Before you agree to help your friends with their job search and applications, it's important to know your boundaries. You don't want to set yourself up for a huge commitment (you are not a professional career counselor), but you do want to be a supportive and helpful friend. Too much dependence on you could make you resentful, and too much criticism could upset your jobless friend. Avoid nasty situations from arising by following these tips.
- Give advice based on your skills – Perhaps you are a great communicator and networker but terrible at grammar. Only help your friend in areas where you feel strong and confident. Otherwise, you may make a glaring oversight that could compromise their application process.
- Respond promptly – You have a busy schedule too, but it's important that if you agree to help them, respond to their emails or phone calls in a timely manner. Otherwise, you are wasting their time by your flakiness, which could cause them to lose the opportunity.
- Make small edits to cover letters and resumés – Do check for grammatical errors and clarity, but don't tear apart their work and make elaborate changes. After all, their work must showcase and maintain their voice.
- Offer a list of informative websites – If you don't want to spend a lot of time going over all the gritty formalities of the job application process, recommend a few websites that cover the basics of how to build a resumé and prepare for the interview.
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- Always be supportive and constructive – Job searches can be tough on the morale and confidence, and many people become hypersensitive during this time. Find ways to be uplifting and encouraging to your friend, and be constructive in your criticism.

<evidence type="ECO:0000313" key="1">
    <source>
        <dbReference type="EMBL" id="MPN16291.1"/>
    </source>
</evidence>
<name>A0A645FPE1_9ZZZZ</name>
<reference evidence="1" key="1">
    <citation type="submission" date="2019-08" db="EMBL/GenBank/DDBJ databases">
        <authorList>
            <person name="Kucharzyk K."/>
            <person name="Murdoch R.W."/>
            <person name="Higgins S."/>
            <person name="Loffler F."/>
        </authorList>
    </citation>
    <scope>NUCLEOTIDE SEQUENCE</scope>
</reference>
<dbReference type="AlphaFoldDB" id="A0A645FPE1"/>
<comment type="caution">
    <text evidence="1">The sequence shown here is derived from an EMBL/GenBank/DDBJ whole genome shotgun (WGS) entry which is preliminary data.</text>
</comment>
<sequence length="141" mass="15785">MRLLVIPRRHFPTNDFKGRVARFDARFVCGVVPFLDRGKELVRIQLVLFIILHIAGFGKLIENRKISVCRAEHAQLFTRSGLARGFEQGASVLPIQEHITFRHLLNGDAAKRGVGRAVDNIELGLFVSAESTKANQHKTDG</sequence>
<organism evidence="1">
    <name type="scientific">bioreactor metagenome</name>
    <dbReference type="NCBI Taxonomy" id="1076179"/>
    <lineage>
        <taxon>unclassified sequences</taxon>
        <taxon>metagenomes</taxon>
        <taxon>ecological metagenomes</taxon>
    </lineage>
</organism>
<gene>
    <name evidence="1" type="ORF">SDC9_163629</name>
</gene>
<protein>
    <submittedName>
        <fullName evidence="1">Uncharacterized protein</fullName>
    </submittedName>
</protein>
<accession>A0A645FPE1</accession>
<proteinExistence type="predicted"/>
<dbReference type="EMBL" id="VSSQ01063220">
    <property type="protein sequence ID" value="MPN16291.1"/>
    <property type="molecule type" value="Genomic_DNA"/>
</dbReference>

- Recommend your friends, only if appropriate – If your friend shows interest in working for your company, only recommend them to your manager if you could see them thriving at your workplace. As their friend, you know how they communicate, work, and respond to stress.
- Conduct a mock interview – Without interruptions, play the role as the hiring manager, and ask your friend questions that they will anticipate for the real interview. Listen to their answers carefully, jot down good and bad observations, and go over your suggestions afterward.
- Leave details to the experts – While there are some universal rules for the application process, don't assume that you know their industry. Answer general questions, but suggest that they turn to another friend for details or a trustworthy perspective.